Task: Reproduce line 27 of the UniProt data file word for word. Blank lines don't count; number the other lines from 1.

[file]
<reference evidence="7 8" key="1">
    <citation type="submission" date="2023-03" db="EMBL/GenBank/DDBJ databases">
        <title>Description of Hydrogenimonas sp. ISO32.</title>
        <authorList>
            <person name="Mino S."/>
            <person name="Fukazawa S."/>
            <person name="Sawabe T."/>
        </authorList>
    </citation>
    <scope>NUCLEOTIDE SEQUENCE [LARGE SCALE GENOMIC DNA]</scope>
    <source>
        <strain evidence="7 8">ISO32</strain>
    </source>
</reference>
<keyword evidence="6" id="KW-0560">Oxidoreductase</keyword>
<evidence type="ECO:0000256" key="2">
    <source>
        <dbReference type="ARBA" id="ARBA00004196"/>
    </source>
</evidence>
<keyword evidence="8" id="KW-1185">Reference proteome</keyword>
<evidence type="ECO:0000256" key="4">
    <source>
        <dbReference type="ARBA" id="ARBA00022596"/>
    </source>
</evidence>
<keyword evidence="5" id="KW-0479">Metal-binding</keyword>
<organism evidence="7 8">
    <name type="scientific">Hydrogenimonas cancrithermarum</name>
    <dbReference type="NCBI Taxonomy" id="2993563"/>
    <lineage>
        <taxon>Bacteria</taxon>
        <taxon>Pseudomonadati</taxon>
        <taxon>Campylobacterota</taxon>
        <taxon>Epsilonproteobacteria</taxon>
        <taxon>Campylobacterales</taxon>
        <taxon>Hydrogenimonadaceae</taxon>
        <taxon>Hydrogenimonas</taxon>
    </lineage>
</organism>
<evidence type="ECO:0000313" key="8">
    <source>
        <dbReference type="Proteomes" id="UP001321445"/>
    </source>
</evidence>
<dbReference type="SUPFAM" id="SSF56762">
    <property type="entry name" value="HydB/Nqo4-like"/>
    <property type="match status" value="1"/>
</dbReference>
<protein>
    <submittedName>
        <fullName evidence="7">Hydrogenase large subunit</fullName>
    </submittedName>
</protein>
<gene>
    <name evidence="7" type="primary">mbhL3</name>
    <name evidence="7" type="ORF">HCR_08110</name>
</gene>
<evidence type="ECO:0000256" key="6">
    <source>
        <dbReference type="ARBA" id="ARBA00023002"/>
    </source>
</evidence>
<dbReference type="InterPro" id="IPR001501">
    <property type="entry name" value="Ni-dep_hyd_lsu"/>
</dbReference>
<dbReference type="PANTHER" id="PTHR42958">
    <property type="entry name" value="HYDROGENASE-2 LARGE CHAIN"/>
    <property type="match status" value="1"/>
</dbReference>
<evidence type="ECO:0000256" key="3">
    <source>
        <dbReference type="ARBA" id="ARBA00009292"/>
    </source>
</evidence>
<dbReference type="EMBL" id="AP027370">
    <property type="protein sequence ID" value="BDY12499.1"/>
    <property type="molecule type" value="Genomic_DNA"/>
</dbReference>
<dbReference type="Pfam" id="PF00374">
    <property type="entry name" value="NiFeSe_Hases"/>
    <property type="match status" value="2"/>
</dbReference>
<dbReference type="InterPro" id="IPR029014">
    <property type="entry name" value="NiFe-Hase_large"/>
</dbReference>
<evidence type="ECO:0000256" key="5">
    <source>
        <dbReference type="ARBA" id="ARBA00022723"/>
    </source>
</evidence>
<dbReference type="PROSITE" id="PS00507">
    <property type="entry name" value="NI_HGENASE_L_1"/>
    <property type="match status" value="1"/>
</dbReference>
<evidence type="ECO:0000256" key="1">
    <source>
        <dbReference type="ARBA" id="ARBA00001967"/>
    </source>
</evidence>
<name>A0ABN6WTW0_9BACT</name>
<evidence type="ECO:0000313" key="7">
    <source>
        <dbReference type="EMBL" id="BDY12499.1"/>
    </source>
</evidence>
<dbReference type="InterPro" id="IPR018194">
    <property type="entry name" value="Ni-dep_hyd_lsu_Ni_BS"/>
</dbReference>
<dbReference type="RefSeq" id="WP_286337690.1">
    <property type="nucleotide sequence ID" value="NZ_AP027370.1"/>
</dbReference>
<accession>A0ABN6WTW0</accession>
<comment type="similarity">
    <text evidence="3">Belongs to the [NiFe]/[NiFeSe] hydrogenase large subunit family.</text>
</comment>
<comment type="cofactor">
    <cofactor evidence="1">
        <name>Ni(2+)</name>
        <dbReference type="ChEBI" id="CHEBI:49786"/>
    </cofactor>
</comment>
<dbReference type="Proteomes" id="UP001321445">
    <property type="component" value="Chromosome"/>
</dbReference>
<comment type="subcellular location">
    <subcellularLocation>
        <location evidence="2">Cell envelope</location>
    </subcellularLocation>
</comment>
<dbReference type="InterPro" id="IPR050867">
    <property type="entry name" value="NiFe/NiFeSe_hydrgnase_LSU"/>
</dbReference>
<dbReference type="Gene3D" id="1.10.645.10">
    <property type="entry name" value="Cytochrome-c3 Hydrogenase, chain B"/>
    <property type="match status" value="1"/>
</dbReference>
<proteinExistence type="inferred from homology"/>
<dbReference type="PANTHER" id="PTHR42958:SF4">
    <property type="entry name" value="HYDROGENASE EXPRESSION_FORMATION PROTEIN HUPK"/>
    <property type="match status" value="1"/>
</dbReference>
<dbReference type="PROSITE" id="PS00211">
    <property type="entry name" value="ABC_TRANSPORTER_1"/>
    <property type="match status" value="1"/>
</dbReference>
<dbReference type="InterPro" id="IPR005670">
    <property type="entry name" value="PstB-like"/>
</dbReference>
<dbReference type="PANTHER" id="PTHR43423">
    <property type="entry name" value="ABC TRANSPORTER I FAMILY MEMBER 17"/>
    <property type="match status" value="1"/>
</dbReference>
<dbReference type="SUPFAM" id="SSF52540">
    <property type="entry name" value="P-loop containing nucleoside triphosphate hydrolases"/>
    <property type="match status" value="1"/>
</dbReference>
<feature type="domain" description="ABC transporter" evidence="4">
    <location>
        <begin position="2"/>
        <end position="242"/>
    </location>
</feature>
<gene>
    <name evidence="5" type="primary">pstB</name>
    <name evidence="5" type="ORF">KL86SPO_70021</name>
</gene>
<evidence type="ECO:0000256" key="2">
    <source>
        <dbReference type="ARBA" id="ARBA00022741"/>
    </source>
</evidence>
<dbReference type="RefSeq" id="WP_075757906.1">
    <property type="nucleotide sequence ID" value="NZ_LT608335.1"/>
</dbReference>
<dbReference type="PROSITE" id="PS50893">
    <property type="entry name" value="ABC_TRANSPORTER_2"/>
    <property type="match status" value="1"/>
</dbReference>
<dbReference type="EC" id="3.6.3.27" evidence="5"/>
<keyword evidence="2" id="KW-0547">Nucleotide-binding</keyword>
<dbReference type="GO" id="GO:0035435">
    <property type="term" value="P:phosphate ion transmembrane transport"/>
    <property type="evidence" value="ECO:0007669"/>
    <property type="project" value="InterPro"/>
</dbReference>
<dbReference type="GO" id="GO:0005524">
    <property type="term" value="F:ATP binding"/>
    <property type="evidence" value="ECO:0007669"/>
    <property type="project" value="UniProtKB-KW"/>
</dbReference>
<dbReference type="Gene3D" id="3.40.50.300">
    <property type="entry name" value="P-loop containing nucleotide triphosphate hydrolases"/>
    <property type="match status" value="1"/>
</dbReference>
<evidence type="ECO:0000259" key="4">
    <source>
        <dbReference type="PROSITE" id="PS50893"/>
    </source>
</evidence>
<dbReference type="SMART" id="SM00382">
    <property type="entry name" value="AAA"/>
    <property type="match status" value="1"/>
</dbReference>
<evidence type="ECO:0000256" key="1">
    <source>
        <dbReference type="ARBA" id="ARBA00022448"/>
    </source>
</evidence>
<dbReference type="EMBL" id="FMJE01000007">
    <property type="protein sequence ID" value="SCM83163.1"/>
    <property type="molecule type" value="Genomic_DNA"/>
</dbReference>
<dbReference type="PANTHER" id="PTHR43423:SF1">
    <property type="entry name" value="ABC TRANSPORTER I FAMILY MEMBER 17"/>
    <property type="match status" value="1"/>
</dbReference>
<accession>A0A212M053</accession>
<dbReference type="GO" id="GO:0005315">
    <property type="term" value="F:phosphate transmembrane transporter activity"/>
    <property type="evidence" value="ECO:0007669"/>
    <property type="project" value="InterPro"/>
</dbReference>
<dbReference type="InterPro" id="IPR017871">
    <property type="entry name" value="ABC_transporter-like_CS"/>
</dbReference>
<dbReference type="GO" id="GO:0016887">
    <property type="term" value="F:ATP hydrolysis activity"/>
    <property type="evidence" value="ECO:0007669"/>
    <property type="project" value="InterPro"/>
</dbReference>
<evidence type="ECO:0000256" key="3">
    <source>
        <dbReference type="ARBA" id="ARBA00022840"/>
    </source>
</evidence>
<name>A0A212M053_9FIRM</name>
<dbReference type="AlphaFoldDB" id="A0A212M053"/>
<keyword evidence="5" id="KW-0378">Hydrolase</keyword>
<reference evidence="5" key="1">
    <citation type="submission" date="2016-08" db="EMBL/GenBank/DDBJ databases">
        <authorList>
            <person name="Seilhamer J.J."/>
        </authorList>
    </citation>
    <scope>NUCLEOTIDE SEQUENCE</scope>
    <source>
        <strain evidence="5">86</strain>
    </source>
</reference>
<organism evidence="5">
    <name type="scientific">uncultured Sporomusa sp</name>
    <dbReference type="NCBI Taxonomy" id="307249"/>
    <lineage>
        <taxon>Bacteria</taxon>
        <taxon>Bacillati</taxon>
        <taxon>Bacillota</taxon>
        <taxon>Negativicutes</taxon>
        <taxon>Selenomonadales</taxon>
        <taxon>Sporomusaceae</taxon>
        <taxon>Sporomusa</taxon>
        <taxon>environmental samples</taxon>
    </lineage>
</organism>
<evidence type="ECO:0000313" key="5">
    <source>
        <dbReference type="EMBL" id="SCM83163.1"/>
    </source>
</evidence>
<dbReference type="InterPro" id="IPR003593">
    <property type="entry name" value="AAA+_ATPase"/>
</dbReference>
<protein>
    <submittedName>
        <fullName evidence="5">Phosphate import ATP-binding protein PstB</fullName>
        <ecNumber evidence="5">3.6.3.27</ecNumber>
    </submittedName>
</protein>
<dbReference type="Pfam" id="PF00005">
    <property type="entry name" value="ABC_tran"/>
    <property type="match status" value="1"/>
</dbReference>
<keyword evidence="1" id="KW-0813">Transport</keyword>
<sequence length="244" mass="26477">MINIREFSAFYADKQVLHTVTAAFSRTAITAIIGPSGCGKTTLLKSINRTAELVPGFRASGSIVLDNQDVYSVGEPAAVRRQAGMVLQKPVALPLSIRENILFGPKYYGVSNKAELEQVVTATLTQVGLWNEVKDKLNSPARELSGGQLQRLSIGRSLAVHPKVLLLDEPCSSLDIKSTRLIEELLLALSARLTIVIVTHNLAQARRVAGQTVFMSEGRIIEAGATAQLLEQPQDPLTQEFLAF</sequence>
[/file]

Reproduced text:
<keyword evidence="5" id="KW-0479">Metal-binding</keyword>